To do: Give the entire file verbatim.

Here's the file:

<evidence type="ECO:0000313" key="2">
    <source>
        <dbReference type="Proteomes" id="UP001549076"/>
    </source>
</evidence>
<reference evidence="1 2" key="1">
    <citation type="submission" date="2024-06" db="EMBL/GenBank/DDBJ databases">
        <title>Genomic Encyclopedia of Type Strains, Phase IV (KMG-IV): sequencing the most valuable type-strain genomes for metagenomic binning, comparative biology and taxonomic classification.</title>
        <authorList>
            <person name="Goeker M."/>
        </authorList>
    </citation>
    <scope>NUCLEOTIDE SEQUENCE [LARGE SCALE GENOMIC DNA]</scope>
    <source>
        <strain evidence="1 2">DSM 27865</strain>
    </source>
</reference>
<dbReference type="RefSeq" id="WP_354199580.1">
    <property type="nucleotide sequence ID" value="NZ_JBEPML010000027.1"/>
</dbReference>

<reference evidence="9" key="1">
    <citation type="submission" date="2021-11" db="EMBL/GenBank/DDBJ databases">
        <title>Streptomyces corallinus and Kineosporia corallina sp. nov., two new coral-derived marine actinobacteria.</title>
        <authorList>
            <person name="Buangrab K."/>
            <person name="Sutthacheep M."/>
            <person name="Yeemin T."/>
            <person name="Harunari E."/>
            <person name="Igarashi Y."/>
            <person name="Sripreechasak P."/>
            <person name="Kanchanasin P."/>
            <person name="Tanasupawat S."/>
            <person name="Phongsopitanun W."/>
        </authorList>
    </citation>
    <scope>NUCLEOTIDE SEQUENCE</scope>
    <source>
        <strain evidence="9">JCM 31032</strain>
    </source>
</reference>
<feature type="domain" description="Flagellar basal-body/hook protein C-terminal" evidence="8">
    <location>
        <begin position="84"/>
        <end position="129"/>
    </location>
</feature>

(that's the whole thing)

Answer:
<evidence type="ECO:0000313" key="2">
    <source>
        <dbReference type="Proteomes" id="UP001549076"/>
    </source>
</evidence>
<reference evidence="1 2" key="1">
    <citation type="submission" date="2024-06" db="EMBL/GenBank/DDBJ databases">
        <title>Genomic Encyclopedia of Type Strains, Phase IV (KMG-IV): sequencing the most valuable type-strain genomes for metagenomic binning, comparative biology and taxonomic classification.</title>
        <authorList>
            <person name="Goeker M."/>
        </authorList>
    </citation>
    <scope>NUCLEOTIDE SEQUENCE [LARGE SCALE GENOMIC DNA]</scope>
    <source>
        <strain evidence="1 2">DSM 27865</strain>
    </source>
</reference>
<dbReference type="RefSeq" id="WP_354199580.1">
    <property type="nucleotide sequence ID" value="NZ_JBEPML010000027.1"/>
</dbReference>

<reference evidence="9" key="1">
    <citation type="submission" date="2021-11" db="EMBL/GenBank/DDBJ databases">
        <title>Streptomyces corallinus and Kineosporia corallina sp. nov., two new coral-derived marine actinobacteria.</title>
        <authorList>
            <person name="Buangrab K."/>
            <person name="Sutthacheep M."/>
            <person name="Yeemin T."/>
            <person name="Harunari E."/>
            <person name="Igarashi Y."/>
            <person name="Sripreechasak P."/>
            <person name="Kanchanasin P."/>
            <person name="Tanasupawat S."/>
            <person name="Phongsopitanun W."/>
        </authorList>
    </citation>
    <scope>NUCLEOTIDE SEQUENCE</scope>
    <source>
        <strain evidence="9">JCM 31032</strain>
    </source>
</reference>
<feature type="domain" description="Flagellar basal-body/hook protein C-terminal" evidence="8">
    <location>
        <begin position="84"/>
        <end position="129"/>
    </location>
</feature>